Google said today that it had filed suit against British Telecom in the United States and the United Kingdom claiming patent infringement, just over a year after BT alleged that Google infringed on its intellectual property.
CNET reviewed the U.S. lawsuit, which alleges that BT infringes on four Google patents relating to the transfer of files within a network. The patents at stake in the U.S. suit were acquired by Google from companies including IBM and Fujitsu.
The new filing comes in the wake of BT's December 2011 lawsuit against Google, which alleged that the Mountain View company infringed on six of its U.S. patents relating to navigation, communication, and information storage.
The U.K. lawsuit is not yet available because BT has not been formally served.
"We have always seen litigation as a last resort, and we work hard to avoid lawsuits," Google said in a statement. "But BT has brought several meritless patent claims against Google and our customers -- and they've also been arming patent trolls. When faced with these kind of actions, we will defend ourselves."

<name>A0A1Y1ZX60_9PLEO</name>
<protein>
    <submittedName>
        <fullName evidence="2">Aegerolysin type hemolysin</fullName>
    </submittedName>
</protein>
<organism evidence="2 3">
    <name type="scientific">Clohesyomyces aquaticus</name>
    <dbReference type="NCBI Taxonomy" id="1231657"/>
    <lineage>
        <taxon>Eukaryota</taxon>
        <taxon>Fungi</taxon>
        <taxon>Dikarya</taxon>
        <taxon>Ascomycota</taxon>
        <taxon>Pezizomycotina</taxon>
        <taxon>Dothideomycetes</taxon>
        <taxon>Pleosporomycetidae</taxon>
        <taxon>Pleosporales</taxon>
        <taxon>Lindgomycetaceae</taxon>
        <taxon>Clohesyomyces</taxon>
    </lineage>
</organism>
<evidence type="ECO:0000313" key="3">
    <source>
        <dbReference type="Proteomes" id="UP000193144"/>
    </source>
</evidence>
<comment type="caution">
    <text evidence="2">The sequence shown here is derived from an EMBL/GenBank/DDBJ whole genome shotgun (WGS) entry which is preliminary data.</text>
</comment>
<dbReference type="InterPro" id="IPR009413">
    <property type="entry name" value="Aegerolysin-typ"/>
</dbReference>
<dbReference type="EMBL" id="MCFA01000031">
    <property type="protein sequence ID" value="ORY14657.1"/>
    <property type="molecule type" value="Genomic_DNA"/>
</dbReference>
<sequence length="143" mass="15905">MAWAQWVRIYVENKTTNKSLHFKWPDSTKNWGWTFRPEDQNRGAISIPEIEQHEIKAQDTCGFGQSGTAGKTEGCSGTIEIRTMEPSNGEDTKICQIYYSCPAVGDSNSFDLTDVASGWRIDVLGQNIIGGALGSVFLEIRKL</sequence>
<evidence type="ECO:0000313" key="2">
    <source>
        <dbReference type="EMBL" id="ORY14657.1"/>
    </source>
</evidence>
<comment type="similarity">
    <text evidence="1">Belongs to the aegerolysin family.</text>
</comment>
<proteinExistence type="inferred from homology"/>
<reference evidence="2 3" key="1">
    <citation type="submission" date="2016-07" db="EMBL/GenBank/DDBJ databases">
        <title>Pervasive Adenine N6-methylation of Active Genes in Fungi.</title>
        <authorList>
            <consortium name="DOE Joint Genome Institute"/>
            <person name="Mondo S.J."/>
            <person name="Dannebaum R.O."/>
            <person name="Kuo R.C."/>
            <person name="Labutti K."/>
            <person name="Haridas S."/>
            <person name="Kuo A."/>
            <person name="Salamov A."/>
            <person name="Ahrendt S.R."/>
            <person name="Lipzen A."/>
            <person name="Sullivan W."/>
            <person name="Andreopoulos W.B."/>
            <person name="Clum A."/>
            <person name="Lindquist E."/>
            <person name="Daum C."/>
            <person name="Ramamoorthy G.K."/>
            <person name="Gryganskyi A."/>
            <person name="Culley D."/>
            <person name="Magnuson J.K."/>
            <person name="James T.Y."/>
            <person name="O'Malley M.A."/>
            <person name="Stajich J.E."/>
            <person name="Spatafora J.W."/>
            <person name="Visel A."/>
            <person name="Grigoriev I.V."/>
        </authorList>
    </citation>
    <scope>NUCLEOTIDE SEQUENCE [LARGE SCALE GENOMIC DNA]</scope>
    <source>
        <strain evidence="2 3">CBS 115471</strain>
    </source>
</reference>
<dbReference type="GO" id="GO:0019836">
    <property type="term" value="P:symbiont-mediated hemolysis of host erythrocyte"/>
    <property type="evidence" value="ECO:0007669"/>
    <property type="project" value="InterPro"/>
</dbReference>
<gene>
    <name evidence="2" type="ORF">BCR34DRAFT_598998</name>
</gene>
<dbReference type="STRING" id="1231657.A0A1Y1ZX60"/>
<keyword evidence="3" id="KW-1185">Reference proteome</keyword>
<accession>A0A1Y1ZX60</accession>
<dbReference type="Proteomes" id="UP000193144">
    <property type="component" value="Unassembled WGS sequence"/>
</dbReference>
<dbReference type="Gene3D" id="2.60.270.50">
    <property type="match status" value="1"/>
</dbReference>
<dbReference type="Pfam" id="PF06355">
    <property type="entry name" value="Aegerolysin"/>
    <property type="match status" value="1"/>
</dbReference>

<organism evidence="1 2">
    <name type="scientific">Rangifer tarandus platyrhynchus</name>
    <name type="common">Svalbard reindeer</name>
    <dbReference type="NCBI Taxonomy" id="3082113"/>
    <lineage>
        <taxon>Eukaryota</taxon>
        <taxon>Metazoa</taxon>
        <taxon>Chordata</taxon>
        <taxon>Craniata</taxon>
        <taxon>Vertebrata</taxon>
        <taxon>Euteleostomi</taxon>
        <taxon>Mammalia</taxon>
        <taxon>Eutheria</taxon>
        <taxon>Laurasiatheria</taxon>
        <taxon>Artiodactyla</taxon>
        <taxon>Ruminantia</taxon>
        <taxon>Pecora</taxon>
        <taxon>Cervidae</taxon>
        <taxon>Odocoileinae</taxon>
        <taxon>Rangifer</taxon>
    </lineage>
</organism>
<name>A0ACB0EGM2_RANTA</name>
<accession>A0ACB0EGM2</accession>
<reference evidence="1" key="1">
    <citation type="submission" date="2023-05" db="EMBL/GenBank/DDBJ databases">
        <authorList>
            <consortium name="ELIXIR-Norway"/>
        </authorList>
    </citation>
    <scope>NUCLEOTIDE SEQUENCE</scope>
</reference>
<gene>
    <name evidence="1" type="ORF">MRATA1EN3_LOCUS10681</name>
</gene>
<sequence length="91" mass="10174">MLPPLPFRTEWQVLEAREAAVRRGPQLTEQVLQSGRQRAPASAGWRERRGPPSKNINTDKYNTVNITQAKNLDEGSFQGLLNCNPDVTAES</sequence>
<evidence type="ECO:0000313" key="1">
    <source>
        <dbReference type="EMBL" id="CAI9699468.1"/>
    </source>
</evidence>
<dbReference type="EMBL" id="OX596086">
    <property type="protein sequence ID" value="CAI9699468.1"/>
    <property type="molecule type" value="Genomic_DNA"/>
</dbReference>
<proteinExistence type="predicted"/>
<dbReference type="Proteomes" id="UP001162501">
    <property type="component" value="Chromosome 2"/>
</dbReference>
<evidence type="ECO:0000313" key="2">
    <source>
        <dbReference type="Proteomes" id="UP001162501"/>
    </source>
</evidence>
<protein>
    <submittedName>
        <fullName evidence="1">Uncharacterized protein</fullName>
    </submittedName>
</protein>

BT declined to comment on Google's suit, saying it does not comment on pending litigation.
Google's accusation that BT is "arming patent trolls" relates to the practice known as "patent privateering," in which a company transfers intellectual property to a "nonpracticing entity" with a requirement that the entity file suit against companies that infringe on the patent. BT sometimes takes a cut of the money generated from licensing and litigation of the transferred patents, and at least one such nonpracticing entity, Suffolk Technologies, has filed suit against Google.